How to Grieve Away from Home

Three days after saying goodbye to my friends and family and flying back to school in Seattle, my grandma passed away. It wasn’t unexpected, but that didn’t make it any less painful. At home, my extended family immediately came together to comfort and support each other, while I was on the other side of the country where no one even knew my grandma. At first, I felt alone, scared, and sad. Two weeks later, I still miss her but I have found these strategies to help myself cope and move forward.

1. Do something to honor who you’ve lost

The day after I lost my grandma, I went skiing. It may seem weird that this was the first thing I did, but my grandma was a lifelong skier and even got married on top of a mountain and skied down afterwards. By doing something I knew she’d love, I felt connected to her. It also helped to be out socializing and exercising. Whether it’s taking a walk, doing art, or watching a movie, do something that was special to the person you’ve lost.

2. Use Your Resources

At my school, we have a free counseling center where I can get grief counseling. There is often a stigma about using mental health services, but using them is no big deal. I found it helpful to have someone to talk to, explain the stages of grief to me, and reassure me.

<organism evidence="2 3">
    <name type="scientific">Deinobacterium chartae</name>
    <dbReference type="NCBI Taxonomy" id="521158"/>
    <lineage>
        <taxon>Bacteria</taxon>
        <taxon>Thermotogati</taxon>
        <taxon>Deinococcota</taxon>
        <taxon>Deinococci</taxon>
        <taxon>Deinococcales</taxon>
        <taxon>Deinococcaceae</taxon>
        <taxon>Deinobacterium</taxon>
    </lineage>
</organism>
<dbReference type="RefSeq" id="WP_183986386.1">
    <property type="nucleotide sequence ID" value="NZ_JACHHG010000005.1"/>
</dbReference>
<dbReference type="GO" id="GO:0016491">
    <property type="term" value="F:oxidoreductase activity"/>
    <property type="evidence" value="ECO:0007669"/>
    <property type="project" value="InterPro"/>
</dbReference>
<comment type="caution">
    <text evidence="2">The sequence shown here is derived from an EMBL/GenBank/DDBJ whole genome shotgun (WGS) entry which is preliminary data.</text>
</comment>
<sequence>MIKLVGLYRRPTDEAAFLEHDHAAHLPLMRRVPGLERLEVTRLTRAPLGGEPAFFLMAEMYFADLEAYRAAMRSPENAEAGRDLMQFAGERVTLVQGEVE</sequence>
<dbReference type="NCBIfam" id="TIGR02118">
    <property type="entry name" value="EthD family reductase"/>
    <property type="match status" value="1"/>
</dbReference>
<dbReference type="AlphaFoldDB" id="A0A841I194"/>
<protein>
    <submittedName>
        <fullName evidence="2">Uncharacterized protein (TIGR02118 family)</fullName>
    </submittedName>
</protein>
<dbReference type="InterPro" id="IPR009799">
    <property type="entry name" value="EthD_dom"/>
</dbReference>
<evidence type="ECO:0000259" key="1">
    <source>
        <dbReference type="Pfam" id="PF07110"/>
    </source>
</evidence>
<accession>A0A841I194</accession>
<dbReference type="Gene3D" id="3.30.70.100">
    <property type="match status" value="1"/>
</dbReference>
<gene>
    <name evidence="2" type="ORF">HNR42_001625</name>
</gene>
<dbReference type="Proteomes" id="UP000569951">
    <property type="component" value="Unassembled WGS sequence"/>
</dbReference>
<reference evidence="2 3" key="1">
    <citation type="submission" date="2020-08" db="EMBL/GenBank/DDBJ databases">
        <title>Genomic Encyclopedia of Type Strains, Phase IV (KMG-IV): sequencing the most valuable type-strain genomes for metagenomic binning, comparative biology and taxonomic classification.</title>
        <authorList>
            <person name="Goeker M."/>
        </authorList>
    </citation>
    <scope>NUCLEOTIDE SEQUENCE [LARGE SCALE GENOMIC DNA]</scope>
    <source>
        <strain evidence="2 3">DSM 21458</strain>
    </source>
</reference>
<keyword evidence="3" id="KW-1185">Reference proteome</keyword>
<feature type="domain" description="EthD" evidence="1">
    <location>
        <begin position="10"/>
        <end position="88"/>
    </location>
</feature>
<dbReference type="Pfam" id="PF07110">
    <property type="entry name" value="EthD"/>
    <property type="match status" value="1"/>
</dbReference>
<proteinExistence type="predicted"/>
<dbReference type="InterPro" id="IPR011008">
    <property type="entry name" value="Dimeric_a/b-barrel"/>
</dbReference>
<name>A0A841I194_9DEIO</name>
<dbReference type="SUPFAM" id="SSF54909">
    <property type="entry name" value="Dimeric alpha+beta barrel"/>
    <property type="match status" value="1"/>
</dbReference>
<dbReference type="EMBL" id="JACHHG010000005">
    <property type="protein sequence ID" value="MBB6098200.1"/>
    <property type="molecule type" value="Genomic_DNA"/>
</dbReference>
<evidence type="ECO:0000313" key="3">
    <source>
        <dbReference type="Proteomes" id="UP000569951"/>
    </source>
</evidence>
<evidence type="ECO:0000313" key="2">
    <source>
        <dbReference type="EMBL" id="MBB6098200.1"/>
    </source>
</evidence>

3. Keep them close

My grandma gave me her favorite amber necklace for my senior graduation. When she got sick, I started wearing it more often. Now, I almost never take it off. I think of her every time I see it and smile. Whether it’s a piece of jewelry, clothing, or a photograph, find something that reminds you of them in a positive way.

4. Stay connected to your friends and family at home

Before my grandma was sick, I didn’t even have the numbers of most of my aunts, uncles, and cousins. Now, they are a part of my close support system. I reached out to them and asked them to keep in contact, and they have. Sometimes it’s just a text asking how I’m doing or a quick phone call, but keeping in contact helps me feel supported and close to them. They, after all, are the ones who know how I feel. Reach out to the people who are grieving with you and stay in contact.